Microwave Bypass (company)

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Microwave Bypass, Inc. pioneered the world's first wireless Ethernet solution (WWAN) in 1987, dubbed the "EtherWave Transceiver." It enabled 802.3 Ethernet networks to connect at the then full speed of 10 megabits per second, and for initial distances up to 4.3 miles.[1]

The company was founded in March 1986 by David S. Theodore (24), and had its offices at One Kendall Square, Cambridge, Massachusetts. Its wireless Ethernet solution consisted of an FCC licensed, wide band microwave radio (23 GHz) from International Microwave, modified from video and coupled with Microwave Bypass' EtherWave Transceiver. The system met the then highest Ethernet throughput, was protocol independent, and could transmit 4.3 miles, the limit being set by the 802.3 propagation delay allowance (46.4µs).

Beta testing of Microwave Bypass tech occurred at Massachusetts General Hospital in 1987, at the invitation of network manager, David Murphy, and with Network World's Laura DiDio and representatives of Harvard University and Boston University's Dr. Mikhail Orlov in attendance. After a successful demo the first two production links were installed in parallel between Massachusetts General Hospital in Boston and Harvard's Cardiac Computer Center, 2.5 miles across the Charles River. This also marked the first wireless transmission of MR images.

In 1988, Microwave Bypass collaborated with Cisco Systems on a full-duplex EtherWave Transceiver to eliminate 802.3 collision detection and permit longer distance connections as far as the microwave could reach. This first full-duplex design was developed for an application at MIT, between its main campus and Lincoln Laboratories. Later that year Microwave Bypass completed an exclusive deal, announced by Motorola,[2] for the transfer of its EtherWave Transceiver and LAN-LINK 1000 Bridge technologies.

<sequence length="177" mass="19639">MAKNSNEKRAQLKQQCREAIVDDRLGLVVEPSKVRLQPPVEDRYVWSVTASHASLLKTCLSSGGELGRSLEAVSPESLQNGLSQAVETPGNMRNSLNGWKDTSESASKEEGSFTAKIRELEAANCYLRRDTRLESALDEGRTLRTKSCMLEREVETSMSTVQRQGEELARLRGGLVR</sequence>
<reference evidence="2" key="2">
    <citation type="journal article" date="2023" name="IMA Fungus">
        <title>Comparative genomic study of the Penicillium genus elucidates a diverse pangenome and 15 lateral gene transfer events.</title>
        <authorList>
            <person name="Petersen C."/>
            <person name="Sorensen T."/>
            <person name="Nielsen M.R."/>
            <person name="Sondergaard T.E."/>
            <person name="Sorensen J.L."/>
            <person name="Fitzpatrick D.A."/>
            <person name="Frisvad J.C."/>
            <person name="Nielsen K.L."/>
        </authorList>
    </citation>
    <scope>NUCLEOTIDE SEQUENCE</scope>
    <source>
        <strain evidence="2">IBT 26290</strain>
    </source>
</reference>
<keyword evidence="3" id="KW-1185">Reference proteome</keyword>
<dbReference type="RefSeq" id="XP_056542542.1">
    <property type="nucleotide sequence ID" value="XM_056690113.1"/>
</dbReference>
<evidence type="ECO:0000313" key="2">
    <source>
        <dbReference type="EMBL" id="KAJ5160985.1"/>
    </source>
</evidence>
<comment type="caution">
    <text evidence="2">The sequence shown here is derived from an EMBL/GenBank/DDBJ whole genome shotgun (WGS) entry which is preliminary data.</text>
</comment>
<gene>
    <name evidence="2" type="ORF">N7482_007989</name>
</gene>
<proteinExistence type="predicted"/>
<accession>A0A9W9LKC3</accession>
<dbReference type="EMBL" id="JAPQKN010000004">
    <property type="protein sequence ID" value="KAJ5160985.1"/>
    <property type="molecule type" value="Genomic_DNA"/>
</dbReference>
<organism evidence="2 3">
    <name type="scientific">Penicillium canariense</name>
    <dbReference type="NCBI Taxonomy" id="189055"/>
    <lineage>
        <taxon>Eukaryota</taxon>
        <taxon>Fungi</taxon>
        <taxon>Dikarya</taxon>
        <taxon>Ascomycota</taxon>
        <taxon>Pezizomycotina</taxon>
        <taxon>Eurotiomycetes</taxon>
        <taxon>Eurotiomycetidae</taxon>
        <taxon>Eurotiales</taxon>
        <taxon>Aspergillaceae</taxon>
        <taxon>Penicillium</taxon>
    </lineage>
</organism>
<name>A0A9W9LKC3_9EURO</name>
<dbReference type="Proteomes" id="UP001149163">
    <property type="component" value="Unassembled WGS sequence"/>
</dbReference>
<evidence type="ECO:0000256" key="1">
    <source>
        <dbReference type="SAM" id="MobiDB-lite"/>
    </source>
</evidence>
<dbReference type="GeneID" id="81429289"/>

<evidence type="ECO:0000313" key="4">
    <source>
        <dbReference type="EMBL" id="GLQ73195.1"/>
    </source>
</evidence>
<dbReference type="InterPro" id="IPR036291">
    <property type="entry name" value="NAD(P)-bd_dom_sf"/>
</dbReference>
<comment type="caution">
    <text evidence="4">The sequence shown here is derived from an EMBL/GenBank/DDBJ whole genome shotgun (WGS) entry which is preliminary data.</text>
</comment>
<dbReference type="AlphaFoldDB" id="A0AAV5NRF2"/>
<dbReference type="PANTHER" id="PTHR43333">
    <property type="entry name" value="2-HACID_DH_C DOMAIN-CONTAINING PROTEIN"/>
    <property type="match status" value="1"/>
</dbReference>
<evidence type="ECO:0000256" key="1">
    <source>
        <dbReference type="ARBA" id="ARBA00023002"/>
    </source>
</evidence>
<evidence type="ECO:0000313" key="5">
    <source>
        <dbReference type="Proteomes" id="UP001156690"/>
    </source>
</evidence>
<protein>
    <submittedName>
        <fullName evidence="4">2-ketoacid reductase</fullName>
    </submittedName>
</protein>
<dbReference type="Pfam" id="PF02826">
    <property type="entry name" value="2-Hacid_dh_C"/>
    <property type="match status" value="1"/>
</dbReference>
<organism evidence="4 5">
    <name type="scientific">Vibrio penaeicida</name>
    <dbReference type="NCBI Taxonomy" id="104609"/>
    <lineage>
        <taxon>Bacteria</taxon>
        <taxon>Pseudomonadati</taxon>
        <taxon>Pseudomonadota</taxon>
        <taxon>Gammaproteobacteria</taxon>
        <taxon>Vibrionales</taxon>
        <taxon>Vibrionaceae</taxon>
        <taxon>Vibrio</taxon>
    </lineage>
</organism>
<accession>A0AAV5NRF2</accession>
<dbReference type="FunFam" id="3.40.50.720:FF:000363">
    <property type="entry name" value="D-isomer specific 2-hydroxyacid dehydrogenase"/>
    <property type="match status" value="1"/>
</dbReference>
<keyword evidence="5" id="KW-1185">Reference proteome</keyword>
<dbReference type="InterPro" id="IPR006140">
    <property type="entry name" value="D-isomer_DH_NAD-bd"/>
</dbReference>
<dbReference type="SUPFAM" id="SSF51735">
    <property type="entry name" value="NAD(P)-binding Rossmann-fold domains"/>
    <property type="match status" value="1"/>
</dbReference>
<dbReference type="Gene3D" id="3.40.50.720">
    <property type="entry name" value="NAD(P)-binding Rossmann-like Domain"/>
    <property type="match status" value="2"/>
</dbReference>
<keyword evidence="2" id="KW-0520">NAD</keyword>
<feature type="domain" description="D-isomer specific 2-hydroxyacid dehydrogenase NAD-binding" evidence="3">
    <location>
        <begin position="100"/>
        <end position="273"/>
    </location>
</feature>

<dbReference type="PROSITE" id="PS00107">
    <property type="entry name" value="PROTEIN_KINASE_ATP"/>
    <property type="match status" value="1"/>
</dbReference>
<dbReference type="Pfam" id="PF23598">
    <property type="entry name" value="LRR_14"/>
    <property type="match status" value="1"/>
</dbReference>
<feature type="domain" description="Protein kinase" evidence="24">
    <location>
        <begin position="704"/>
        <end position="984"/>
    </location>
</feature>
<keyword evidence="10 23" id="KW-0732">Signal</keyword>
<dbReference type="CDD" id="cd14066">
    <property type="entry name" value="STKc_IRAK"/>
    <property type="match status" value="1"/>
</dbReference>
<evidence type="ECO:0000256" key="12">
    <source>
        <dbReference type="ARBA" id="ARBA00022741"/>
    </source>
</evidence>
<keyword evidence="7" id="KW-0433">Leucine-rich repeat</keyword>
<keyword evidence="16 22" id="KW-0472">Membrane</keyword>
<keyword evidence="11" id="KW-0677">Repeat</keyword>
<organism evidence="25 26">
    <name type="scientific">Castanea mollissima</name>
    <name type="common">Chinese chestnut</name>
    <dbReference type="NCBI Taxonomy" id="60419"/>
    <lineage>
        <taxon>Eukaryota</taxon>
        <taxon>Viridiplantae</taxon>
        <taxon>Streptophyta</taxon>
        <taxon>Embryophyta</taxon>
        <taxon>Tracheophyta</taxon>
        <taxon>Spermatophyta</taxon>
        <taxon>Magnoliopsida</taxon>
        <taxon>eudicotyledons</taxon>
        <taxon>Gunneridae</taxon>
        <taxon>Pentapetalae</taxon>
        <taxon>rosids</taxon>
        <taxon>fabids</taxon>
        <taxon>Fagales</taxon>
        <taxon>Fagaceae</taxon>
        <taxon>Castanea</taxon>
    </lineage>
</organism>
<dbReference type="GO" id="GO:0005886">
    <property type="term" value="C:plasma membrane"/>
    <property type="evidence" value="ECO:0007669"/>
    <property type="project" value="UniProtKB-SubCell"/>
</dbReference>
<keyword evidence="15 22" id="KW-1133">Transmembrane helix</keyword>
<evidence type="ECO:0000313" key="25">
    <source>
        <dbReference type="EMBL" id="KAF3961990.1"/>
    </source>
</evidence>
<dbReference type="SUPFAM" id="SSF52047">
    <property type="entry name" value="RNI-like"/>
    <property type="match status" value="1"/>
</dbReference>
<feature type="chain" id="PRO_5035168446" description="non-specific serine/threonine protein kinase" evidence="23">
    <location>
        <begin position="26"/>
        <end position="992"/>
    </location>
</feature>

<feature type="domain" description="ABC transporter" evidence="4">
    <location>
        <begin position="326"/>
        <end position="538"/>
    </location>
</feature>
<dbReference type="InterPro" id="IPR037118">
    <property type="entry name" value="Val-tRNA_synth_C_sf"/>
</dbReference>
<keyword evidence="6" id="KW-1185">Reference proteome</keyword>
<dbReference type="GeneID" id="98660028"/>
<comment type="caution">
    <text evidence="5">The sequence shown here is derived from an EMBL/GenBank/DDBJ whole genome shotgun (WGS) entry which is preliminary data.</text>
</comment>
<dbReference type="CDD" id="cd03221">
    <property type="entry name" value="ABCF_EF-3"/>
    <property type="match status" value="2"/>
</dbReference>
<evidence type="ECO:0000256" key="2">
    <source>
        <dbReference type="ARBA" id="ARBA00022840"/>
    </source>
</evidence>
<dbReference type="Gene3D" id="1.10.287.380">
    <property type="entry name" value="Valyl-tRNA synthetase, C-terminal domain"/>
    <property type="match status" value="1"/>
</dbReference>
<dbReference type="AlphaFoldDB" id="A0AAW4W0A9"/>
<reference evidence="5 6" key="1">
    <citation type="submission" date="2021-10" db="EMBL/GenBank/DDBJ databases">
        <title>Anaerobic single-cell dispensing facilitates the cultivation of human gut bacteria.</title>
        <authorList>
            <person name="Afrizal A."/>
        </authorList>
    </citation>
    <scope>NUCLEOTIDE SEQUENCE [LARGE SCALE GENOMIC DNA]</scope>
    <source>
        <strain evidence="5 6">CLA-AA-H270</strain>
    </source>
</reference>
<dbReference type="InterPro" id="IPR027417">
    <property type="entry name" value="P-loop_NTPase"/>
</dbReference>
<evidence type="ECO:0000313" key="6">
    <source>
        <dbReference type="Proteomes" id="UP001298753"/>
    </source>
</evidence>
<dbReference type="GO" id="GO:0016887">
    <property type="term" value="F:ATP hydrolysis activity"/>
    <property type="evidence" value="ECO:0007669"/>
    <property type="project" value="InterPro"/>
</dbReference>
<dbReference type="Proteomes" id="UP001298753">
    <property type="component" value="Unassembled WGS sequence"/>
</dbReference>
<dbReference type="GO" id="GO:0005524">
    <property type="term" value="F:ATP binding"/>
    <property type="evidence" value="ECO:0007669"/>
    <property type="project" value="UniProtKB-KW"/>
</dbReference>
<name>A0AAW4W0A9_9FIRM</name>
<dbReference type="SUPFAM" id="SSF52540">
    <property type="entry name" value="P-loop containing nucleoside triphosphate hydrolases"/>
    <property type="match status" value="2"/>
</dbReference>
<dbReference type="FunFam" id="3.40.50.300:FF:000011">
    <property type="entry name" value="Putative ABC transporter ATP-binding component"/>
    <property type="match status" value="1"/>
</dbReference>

Company Highlights:

• Microwave Bypass built a wireless triangle between Harvard, MIT and Boston University, which became the New England Academic and Research Network with over 40 nodes (NEARnet).[3]

• Designed a Smithsonian Award winning K-12 network for Desert Sands Unified School District (CA), built the network for the Space Shuttle Project (Edwards AFB), provided the first internet access to Interop, and installed the first residential fixed wireless connection, notably for Bill Joy of Sun Microsystems.

• Microwave Bypass was selected one of the top ten industry leaders by "LAN Times," in 1990 [4] and was highly regarded by analysts, including the Aberdeen Group, which estimated the company's market share at 70%.[5]

Notes[edit]

  1. ^ DiDio, Laura 2008, pg. 8
  2. ^ Motorola Press Release
  3. ^ Nearnet Microwave Backbone 1992
  4. ^ Charting the '90s Top LAN Contenders 1991, vol. 8, issue 2
  5. ^ Untethered Opportunities

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